Club Boats, and the Unused Boats in Your Club

Club Boats in actionThe other day I posted a piece on how giving away free membership could help retain young sailors, and Tillerman wrote a comment that raised a number of questions that run alongside that idea. One of the questions he asked was:

Are you in favor of yacht clubs providing a fleet of club-owned dinghies to attract new young members who know how to sail but can't afford to buy a boat?

This is a question that a lot of clubs wrestle with. There are a number of issues around this area, and I have experience in the area as I managed a fleet of 11 brand new club boats that we purchased at our club with the help of lottery funding. Some of the biggest issues were:

  • The initial cost of purchasing club boats can be high, even with funding
  • The cost of maintenace is also a factor
  • There is also insurance costs
  • Managing the fleet can be tricky
  • Controlling the expectations of different people in the club is complex - some believe the club should make as much use as possible of the boats, while others think the boats should be protected and used only by specific members for specific purposes
  • Should we charge members to use the boats? Should we charge all members to use the boats? How much should we charge?

Firstly, my own thought is that clubs need to have club boats these days. Not so much for young members that already sail (about whom more later), but for new members - both children and adults.

It can be pretty daunting just deciding to join a club, but it is even more difficult to decide which boat will best suit your needs before you've really learned to sail. Having simple club boats to use is a good way to learn the basic skills while you find out more about your options. If clubs buy wisely then maintenance isn't a major issue, and insurance is relatively cheap for dinghies anyway.

Managing the fleet and controlling expectations is tricky. How you approach this depends very much on the club, but my own belief is that you need to be as facilitative as possible.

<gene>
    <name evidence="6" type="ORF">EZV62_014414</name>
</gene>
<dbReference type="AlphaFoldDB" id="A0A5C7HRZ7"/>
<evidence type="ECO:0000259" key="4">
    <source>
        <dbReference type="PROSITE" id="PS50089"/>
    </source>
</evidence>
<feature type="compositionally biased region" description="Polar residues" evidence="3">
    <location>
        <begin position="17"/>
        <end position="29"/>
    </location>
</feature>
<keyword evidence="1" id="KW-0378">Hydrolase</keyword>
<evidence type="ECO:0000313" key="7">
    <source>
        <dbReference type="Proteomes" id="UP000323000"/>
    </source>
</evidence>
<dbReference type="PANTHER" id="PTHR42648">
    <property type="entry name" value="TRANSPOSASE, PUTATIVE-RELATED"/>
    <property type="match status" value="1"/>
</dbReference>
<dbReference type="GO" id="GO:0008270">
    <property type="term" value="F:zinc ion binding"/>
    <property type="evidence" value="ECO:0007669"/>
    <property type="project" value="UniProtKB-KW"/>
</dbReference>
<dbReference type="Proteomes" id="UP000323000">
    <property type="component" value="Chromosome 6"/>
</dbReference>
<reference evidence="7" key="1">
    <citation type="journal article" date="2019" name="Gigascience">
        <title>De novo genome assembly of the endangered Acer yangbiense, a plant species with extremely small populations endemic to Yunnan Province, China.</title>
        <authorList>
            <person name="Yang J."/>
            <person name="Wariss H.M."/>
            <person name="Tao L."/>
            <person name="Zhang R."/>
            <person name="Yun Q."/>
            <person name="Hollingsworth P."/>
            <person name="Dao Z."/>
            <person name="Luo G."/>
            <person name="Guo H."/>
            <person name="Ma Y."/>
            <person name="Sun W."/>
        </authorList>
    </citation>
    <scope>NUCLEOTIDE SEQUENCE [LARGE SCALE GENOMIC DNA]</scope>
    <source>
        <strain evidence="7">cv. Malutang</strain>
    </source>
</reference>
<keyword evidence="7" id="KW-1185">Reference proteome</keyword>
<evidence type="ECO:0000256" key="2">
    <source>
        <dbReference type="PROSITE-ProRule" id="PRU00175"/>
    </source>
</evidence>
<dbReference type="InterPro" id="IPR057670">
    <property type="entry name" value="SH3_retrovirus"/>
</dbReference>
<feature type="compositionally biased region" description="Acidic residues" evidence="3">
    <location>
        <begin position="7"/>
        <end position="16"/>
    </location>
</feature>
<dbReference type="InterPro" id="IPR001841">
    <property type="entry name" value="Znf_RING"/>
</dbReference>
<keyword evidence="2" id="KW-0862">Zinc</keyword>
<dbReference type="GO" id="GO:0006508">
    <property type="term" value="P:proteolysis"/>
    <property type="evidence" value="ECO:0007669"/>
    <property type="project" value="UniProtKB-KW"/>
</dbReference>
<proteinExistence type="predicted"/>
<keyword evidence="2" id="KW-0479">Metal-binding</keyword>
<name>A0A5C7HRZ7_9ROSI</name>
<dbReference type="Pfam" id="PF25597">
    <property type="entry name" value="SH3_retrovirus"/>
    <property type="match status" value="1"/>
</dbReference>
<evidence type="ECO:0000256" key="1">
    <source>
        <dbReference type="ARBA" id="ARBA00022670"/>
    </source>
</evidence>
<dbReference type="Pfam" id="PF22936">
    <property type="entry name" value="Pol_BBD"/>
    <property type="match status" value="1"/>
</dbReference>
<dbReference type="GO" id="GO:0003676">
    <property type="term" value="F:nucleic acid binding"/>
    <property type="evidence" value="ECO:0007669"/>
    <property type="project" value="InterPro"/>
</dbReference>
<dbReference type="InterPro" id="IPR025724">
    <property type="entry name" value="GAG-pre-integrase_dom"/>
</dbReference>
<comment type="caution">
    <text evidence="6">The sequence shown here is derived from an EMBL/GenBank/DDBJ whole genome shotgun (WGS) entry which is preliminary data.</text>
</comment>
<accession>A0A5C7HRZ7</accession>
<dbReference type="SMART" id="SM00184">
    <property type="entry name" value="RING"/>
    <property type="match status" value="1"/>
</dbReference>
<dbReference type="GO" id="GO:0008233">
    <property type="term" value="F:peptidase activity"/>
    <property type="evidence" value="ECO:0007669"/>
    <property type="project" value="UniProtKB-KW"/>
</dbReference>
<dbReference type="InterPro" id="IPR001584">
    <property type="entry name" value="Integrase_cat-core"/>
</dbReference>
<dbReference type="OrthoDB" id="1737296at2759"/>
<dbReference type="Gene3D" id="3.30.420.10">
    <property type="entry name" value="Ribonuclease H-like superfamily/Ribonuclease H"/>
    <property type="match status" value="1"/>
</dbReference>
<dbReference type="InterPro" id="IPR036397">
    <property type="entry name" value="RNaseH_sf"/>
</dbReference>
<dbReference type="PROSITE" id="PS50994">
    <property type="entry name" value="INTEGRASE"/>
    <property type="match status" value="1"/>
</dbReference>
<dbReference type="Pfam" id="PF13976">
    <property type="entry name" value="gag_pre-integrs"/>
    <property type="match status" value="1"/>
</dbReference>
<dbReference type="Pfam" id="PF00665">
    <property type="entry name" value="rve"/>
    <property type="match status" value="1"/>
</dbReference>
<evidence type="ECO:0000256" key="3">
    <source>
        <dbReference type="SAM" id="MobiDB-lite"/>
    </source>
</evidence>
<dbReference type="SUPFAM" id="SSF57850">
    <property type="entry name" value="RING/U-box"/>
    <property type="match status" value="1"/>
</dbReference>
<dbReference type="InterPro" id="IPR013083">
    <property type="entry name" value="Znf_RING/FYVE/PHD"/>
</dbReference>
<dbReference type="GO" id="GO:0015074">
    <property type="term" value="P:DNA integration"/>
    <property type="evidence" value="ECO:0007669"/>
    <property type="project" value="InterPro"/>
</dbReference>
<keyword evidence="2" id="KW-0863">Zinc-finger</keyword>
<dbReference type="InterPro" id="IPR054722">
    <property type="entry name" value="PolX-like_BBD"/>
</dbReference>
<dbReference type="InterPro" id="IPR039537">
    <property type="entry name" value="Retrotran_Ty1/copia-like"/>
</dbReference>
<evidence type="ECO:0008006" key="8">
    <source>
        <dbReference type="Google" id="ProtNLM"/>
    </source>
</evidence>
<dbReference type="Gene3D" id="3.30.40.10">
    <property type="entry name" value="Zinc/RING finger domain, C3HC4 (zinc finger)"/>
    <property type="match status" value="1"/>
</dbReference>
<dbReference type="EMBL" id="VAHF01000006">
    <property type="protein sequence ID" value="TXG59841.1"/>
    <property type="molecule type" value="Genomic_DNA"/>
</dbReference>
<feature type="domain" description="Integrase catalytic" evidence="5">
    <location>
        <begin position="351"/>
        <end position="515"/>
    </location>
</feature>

For me, the more use the boats get the better.

That said, you need someone with a strong character to take overall control of the boats because it is amazing how often

  • boats are put away incorrectly
  • bits are taken from one boat to use on another and are not put back
  • bits break or go missing, but are not reported

These things are manageable, but they are time-consuming and frustrating. But the rewards are big, because many of our best new members (the ones that have integrated into the club and become long-term members) started with our club boats. And our junior section now relies heavily on using the club boats to help parents manage their initial costs.

The club also uses the boats for club events, and I'll talk about this more in another post.

Club Boats and Young Sailors

Tillerman was asking his question, though, in relation to maintaining young members who already knew how to sail, because this was the topic of the original post.

It makes sense to use the boats for this purpose, and I would certainly encourage it if it retains sailors and boosts numbers on the water. But I wonder if there are other solutions that will provide boats for these sailors.

One thought that occurs to me could kill two birds with one stone for some clubs.

Most clubs accumulate a number of boats (often a lot of boats) that sit in the boat park gradually falling apart through lack of use. Often no-one in the club knows who owns these boats as memberships have slipped and records are inaccurate or non-existent. Certainly the two clubs of which I have been a member have had this issue.

Ideally, I'd love to see the club take ownership of these boats. If anyone has a legal background, I'd be really interested to hear how the club could go about this.